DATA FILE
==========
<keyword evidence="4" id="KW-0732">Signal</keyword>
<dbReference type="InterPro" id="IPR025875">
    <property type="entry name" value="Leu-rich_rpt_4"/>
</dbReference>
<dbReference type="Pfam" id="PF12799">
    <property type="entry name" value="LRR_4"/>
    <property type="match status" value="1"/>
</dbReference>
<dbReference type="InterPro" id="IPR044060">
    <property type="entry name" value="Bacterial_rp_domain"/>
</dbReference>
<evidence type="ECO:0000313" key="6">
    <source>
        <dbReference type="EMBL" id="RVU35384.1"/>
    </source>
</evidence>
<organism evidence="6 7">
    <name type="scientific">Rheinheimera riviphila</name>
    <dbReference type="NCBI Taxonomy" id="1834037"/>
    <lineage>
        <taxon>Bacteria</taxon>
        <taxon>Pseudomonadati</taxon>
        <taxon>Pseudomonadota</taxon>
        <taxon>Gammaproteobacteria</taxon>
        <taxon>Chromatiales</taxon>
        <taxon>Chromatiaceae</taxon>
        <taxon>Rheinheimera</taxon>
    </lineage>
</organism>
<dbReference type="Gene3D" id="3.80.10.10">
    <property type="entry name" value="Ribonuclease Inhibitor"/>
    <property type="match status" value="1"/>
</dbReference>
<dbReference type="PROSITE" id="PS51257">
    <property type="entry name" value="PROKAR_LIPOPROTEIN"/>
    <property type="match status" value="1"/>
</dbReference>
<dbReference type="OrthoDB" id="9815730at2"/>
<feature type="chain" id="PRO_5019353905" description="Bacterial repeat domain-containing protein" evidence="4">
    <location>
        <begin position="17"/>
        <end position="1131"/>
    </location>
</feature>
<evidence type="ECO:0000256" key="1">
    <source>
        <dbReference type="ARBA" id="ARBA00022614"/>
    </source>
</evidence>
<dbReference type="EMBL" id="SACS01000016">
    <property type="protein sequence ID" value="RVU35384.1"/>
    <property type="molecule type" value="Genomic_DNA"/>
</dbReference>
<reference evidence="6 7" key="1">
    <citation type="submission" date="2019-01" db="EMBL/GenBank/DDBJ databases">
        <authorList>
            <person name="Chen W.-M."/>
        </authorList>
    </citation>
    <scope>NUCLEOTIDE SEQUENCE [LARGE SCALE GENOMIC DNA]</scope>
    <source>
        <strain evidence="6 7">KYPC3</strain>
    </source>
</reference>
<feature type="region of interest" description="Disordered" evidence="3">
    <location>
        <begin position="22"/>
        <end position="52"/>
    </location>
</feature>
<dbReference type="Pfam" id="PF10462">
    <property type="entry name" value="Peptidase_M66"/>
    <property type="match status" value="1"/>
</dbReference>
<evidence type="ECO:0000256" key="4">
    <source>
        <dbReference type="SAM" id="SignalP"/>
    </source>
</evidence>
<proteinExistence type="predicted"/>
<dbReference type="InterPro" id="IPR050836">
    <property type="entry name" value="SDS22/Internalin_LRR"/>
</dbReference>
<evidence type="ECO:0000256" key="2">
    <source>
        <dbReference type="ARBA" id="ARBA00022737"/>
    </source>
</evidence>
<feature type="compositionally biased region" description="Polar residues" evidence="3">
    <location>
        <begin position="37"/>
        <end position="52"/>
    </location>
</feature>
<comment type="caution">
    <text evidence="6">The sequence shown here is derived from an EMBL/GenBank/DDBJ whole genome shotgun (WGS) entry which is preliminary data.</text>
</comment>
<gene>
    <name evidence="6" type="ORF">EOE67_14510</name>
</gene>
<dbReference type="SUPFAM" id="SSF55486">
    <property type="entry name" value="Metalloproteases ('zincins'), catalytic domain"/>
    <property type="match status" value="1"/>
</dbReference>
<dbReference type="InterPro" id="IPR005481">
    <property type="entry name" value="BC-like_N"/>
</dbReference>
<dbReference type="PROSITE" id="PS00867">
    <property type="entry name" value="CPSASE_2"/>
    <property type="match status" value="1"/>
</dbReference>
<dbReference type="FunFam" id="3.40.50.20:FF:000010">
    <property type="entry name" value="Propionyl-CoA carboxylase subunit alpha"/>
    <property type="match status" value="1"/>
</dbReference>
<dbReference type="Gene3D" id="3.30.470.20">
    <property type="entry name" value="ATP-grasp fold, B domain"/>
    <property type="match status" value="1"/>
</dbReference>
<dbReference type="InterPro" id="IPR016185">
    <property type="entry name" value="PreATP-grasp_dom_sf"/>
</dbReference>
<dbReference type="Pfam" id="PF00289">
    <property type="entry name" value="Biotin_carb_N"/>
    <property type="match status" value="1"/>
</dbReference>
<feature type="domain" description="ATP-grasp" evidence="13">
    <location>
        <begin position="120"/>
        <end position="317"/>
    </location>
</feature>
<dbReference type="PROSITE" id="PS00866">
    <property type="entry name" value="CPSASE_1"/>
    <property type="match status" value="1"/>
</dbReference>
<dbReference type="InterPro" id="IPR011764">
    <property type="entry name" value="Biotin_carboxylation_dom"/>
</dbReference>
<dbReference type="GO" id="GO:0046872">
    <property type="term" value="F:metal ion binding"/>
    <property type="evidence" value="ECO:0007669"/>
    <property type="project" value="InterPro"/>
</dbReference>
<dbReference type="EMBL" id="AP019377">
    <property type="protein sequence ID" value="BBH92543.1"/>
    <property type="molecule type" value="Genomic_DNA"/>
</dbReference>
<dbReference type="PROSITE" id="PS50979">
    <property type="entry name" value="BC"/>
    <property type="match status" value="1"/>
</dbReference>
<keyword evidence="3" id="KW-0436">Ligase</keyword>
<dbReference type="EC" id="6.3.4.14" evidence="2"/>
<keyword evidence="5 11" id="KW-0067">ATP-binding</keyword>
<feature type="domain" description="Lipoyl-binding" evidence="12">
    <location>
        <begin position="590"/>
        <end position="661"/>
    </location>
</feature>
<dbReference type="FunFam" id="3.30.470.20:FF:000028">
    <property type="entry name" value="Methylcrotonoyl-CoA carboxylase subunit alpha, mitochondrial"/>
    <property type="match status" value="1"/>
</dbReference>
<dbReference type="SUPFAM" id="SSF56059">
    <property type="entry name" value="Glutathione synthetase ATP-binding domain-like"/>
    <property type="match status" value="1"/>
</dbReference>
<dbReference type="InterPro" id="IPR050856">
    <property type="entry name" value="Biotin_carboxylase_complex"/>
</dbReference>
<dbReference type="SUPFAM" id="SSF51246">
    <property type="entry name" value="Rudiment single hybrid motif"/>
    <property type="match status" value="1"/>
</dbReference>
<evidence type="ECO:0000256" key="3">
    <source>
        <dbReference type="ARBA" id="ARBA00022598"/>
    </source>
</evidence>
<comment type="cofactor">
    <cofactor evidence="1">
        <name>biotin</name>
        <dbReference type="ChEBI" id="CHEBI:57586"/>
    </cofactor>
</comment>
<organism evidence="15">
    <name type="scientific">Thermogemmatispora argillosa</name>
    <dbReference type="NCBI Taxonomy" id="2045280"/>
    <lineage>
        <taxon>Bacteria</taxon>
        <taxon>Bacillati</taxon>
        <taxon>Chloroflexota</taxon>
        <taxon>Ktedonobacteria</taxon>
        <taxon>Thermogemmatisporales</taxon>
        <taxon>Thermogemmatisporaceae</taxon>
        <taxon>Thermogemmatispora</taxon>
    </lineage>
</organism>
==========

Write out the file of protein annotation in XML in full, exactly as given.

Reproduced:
<keyword evidence="4" id="KW-0732">Signal</keyword>
<dbReference type="InterPro" id="IPR025875">
    <property type="entry name" value="Leu-rich_rpt_4"/>
</dbReference>
<dbReference type="Pfam" id="PF12799">
    <property type="entry name" value="LRR_4"/>
    <property type="match status" value="1"/>
</dbReference>
<dbReference type="InterPro" id="IPR044060">
    <property type="entry name" value="Bacterial_rp_domain"/>
</dbReference>
<evidence type="ECO:0000313" key="6">
    <source>
        <dbReference type="EMBL" id="RVU35384.1"/>
    </source>
</evidence>
<organism evidence="6 7">
    <name type="scientific">Rheinheimera riviphila</name>
    <dbReference type="NCBI Taxonomy" id="1834037"/>
    <lineage>
        <taxon>Bacteria</taxon>
        <taxon>Pseudomonadati</taxon>
        <taxon>Pseudomonadota</taxon>
        <taxon>Gammaproteobacteria</taxon>
        <taxon>Chromatiales</taxon>
        <taxon>Chromatiaceae</taxon>
        <taxon>Rheinheimera</taxon>
    </lineage>
</organism>
<dbReference type="Gene3D" id="3.80.10.10">
    <property type="entry name" value="Ribonuclease Inhibitor"/>
    <property type="match status" value="1"/>
</dbReference>
<dbReference type="PROSITE" id="PS51257">
    <property type="entry name" value="PROKAR_LIPOPROTEIN"/>
    <property type="match status" value="1"/>
</dbReference>
<dbReference type="OrthoDB" id="9815730at2"/>
<feature type="chain" id="PRO_5019353905" description="Bacterial repeat domain-containing protein" evidence="4">
    <location>
        <begin position="17"/>
        <end position="1131"/>
    </location>
</feature>
<evidence type="ECO:0000256" key="1">
    <source>
        <dbReference type="ARBA" id="ARBA00022614"/>
    </source>
</evidence>
<dbReference type="EMBL" id="SACS01000016">
    <property type="protein sequence ID" value="RVU35384.1"/>
    <property type="molecule type" value="Genomic_DNA"/>
</dbReference>
<reference evidence="6 7" key="1">
    <citation type="submission" date="2019-01" db="EMBL/GenBank/DDBJ databases">
        <authorList>
            <person name="Chen W.-M."/>
        </authorList>
    </citation>
    <scope>NUCLEOTIDE SEQUENCE [LARGE SCALE GENOMIC DNA]</scope>
    <source>
        <strain evidence="6 7">KYPC3</strain>
    </source>
</reference>
<feature type="region of interest" description="Disordered" evidence="3">
    <location>
        <begin position="22"/>
        <end position="52"/>
    </location>
</feature>
<dbReference type="Pfam" id="PF10462">
    <property type="entry name" value="Peptidase_M66"/>
    <property type="match status" value="1"/>
</dbReference>
<evidence type="ECO:0000256" key="4">
    <source>
        <dbReference type="SAM" id="SignalP"/>
    </source>
</evidence>
<proteinExistence type="predicted"/>
<dbReference type="InterPro" id="IPR050836">
    <property type="entry name" value="SDS22/Internalin_LRR"/>
</dbReference>
<evidence type="ECO:0000256" key="2">
    <source>
        <dbReference type="ARBA" id="ARBA00022737"/>
    </source>
</evidence>
<feature type="compositionally biased region" description="Polar residues" evidence="3">
    <location>
        <begin position="37"/>
        <end position="52"/>
    </location>
</feature>
<comment type="caution">
    <text evidence="6">The sequence shown here is derived from an EMBL/GenBank/DDBJ whole genome shotgun (WGS) entry which is preliminary data.</text>
</comment>
<gene>
    <name evidence="6" type="ORF">EOE67_14510</name>
</gene>
<dbReference type="SUPFAM" id="SSF55486">
    <property type="entry name" value="Metalloproteases ('zincins'), catalytic domain"/>
    <property type="match status" value="1"/>
</dbReference>
<dbReference type="InterPro" id="IPR005481">
    <property type="entry name" value="BC-like_N"/>
</dbReference>
<dbReference type="PROSITE" id="PS00867">
    <property type="entry name" value="CPSASE_2"/>
    <property type="match status" value="1"/>
</dbReference>
<dbReference type="FunFam" id="3.40.50.20:FF:000010">
    <property type="entry name" value="Propionyl-CoA carboxylase subunit alpha"/>
    <property type="match status" value="1"/>
</dbReference>
<dbReference type="Gene3D" id="3.30.470.20">
    <property type="entry name" value="ATP-grasp fold, B domain"/>
    <property type="match status" value="1"/>
</dbReference>
<dbReference type="InterPro" id="IPR016185">
    <property type="entry name" value="PreATP-grasp_dom_sf"/>
</dbReference>
<dbReference type="Pfam" id="PF00289">
    <property type="entry name" value="Biotin_carb_N"/>
    <property type="match status" value="1"/>
</dbReference>
<feature type="domain" description="ATP-grasp" evidence="13">
    <location>
        <begin position="120"/>
        <end position="317"/>
    </location>
</feature>
<dbReference type="PROSITE" id="PS00866">
    <property type="entry name" value="CPSASE_1"/>
    <property type="match status" value="1"/>
</dbReference>
<dbReference type="InterPro" id="IPR011764">
    <property type="entry name" value="Biotin_carboxylation_dom"/>
</dbReference>
<dbReference type="GO" id="GO:0046872">
    <property type="term" value="F:metal ion binding"/>
    <property type="evidence" value="ECO:0007669"/>
    <property type="project" value="InterPro"/>
</dbReference>
<dbReference type="EMBL" id="AP019377">
    <property type="protein sequence ID" value="BBH92543.1"/>
    <property type="molecule type" value="Genomic_DNA"/>
</dbReference>
<dbReference type="PROSITE" id="PS50979">
    <property type="entry name" value="BC"/>
    <property type="match status" value="1"/>
</dbReference>
<keyword evidence="3" id="KW-0436">Ligase</keyword>
<dbReference type="EC" id="6.3.4.14" evidence="2"/>
<keyword evidence="5 11" id="KW-0067">ATP-binding</keyword>
<feature type="domain" description="Lipoyl-binding" evidence="12">
    <location>
        <begin position="590"/>
        <end position="661"/>
    </location>
</feature>
<dbReference type="FunFam" id="3.30.470.20:FF:000028">
    <property type="entry name" value="Methylcrotonoyl-CoA carboxylase subunit alpha, mitochondrial"/>
    <property type="match status" value="1"/>
</dbReference>
<dbReference type="SUPFAM" id="SSF56059">
    <property type="entry name" value="Glutathione synthetase ATP-binding domain-like"/>
    <property type="match status" value="1"/>
</dbReference>
<dbReference type="InterPro" id="IPR050856">
    <property type="entry name" value="Biotin_carboxylase_complex"/>
</dbReference>
<dbReference type="SUPFAM" id="SSF51246">
    <property type="entry name" value="Rudiment single hybrid motif"/>
    <property type="match status" value="1"/>
</dbReference>
<evidence type="ECO:0000256" key="3">
    <source>
        <dbReference type="ARBA" id="ARBA00022598"/>
    </source>
</evidence>
<comment type="cofactor">
    <cofactor evidence="1">
        <name>biotin</name>
        <dbReference type="ChEBI" id="CHEBI:57586"/>
    </cofactor>
</comment>
<organism evidence="15">
    <name type="scientific">Thermogemmatispora argillosa</name>
    <dbReference type="NCBI Taxonomy" id="2045280"/>
    <lineage>
        <taxon>Bacteria</taxon>
        <taxon>Bacillati</taxon>
        <taxon>Chloroflexota</taxon>
        <taxon>Ktedonobacteria</taxon>
        <taxon>Thermogemmatisporales</taxon>
        <taxon>Thermogemmatisporaceae</taxon>
        <taxon>Thermogemmatispora</taxon>
    </lineage>
</organism>